Thousands of Adventist Youth will Protest Gun Violence in March across Brooklyn Bridge
by Adventist Today News Team
More than 3,000 teens and young adults from the Seventh-day Adventist Church will march across the landmark Brooklyn Bridge to say no to gun violence at 3 p.m. Sabbath afternoon (March 23). Marchers will gather at Cadman Plaza at 2 p.m. and the march will end at Foley Square in Manhattan. A press conference is scheduled for 2:45 p.m.
Bill de Blasio, New York City Public Advocate and mayoral candidate has confirmed that he will join the March, as have United States Congress members Yvette Clarke and Hakeem Jeffries, and Michelle S. Davis, health administrator with the New York City regional office of the Federal Department of Health and Human Services.
“Scores of youth in our local communities are killed in senseless acts of gun violence,” said a news release from the Greater New York Conference of the denomination. “We are marching for change. Change the statistics! Change the trend! No more violence! It’s time for Compassion. This march will inspire hope in our young people that a bright and prosperous future can be theirs if they say no to violence. This march reflects the need for more compassion in the way we live our lives.”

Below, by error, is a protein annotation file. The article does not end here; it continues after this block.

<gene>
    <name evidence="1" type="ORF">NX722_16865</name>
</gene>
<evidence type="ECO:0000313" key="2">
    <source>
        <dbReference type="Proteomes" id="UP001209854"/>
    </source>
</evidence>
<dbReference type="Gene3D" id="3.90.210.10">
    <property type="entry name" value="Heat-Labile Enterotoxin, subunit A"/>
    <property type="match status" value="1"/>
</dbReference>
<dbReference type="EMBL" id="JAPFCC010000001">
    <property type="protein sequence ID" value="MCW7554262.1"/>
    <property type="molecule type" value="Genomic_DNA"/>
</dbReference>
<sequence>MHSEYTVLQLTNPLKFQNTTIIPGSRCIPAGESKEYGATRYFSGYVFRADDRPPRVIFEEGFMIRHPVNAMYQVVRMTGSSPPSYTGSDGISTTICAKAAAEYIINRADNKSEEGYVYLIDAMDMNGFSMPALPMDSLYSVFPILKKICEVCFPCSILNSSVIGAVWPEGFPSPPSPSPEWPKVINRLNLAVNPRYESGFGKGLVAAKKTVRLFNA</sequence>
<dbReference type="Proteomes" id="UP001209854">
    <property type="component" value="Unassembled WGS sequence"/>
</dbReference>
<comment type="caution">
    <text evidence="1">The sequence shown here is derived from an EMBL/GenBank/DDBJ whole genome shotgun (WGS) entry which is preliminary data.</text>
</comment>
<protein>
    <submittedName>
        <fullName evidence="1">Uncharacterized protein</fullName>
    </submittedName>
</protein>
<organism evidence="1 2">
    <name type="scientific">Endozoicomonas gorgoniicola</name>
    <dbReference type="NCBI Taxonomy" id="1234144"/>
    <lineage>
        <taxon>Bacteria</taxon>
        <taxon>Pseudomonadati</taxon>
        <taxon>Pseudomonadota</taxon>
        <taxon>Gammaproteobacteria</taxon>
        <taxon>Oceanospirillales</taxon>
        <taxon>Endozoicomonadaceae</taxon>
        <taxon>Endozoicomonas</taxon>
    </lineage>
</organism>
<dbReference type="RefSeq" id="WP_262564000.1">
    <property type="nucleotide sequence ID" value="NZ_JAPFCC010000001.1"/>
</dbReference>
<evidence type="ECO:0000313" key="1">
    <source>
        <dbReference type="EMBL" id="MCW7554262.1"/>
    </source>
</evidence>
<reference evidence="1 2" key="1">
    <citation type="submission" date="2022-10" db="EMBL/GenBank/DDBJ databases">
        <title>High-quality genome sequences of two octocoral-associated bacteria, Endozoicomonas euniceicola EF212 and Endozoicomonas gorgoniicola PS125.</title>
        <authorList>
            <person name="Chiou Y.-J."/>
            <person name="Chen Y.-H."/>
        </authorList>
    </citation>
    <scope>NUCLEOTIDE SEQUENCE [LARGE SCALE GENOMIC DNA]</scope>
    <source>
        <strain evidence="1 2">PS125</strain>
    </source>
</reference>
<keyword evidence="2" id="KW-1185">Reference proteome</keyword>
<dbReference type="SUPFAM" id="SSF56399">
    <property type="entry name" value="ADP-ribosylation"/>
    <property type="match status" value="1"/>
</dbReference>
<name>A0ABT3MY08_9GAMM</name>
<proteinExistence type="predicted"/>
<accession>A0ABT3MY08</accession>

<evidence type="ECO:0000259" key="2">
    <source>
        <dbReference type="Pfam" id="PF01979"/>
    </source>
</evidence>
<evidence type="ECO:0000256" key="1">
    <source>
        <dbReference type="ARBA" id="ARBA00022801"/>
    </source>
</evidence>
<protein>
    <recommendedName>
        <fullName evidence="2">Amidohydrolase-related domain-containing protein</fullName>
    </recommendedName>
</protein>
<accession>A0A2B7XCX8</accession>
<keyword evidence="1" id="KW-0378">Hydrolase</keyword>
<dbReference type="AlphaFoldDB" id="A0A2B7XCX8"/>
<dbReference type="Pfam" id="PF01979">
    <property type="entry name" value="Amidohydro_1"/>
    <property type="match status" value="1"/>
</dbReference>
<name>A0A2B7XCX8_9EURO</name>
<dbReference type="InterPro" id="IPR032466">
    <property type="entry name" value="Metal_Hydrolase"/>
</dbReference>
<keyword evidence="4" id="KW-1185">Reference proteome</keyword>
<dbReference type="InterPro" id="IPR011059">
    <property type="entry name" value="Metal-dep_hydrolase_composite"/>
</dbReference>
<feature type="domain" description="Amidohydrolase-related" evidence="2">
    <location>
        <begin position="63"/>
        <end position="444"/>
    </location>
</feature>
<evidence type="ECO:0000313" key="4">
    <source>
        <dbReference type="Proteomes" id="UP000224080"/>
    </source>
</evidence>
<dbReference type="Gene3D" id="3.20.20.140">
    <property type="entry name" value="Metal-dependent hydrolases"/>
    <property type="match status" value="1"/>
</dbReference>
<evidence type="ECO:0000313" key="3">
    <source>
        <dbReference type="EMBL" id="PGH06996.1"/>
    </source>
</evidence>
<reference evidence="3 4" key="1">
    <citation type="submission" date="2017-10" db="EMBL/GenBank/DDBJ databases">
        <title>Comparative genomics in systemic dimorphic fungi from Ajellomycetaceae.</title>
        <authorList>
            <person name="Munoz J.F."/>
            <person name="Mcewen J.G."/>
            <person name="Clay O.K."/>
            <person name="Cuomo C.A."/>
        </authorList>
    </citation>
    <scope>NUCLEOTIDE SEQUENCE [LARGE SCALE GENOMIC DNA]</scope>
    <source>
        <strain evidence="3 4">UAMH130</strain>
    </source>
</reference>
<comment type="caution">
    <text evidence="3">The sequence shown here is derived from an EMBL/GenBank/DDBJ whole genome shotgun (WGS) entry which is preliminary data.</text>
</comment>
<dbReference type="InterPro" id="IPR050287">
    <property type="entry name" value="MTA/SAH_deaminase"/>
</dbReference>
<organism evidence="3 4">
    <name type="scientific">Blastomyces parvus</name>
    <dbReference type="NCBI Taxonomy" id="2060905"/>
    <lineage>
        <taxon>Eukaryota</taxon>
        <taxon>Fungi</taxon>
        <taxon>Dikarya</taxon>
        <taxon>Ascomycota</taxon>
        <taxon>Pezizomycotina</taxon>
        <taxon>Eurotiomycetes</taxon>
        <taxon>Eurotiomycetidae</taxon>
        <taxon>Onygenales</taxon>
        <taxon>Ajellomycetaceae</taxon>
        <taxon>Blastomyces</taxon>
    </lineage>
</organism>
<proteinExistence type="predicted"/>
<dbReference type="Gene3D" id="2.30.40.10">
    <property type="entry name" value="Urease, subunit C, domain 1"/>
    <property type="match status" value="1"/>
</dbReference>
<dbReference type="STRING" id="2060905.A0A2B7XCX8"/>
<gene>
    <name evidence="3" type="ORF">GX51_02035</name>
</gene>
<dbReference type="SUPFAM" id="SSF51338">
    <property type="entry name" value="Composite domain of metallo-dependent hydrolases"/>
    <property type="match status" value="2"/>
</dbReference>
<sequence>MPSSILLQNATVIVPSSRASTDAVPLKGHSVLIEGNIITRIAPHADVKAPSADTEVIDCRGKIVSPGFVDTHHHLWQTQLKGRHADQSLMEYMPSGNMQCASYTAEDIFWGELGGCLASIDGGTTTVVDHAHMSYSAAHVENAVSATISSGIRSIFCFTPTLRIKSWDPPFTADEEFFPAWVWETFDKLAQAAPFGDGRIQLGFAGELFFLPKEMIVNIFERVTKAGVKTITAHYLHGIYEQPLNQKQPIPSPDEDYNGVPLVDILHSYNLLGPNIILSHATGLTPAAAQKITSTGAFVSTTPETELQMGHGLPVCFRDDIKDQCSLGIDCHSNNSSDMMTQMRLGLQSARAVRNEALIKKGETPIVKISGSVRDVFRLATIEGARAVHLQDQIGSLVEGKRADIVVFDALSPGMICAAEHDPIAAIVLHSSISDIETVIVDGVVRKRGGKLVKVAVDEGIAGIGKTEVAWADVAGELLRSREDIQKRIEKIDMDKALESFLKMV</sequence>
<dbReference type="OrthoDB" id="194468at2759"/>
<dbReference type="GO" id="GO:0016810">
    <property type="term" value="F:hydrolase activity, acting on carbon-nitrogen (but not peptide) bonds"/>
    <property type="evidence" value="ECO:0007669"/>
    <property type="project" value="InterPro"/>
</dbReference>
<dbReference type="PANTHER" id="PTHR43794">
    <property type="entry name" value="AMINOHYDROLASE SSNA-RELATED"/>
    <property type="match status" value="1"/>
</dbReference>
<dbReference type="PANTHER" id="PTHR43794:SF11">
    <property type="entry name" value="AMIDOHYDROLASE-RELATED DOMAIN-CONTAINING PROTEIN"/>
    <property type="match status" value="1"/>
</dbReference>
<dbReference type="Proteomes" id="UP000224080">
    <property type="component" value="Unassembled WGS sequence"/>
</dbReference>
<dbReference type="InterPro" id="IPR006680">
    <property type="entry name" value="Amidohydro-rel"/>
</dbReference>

The event is being organized by Pastor Jose Cortez, Jr., director of youth ministries for the denomination’s Atlantic Union Conference that includes the conferences in the New England region. He is being assisted by Pastor Rohann Wellington, communication director for the Greater New York Conference.
“This kind of public witness touching on a controversial issue is rare among Adventists in North America,” a denominational administrator who has worked at the General Conference told Adventist Today. “It is much more common in other parts of the world, including a number of the countries where many of the church members in New York City and New England have roots. It is probably a more understandable [to the general public] and effective public witness than knocking on doors with religious literature.”
Adventist Today will update this story next week. We would be pleased to hear from any participants and observers.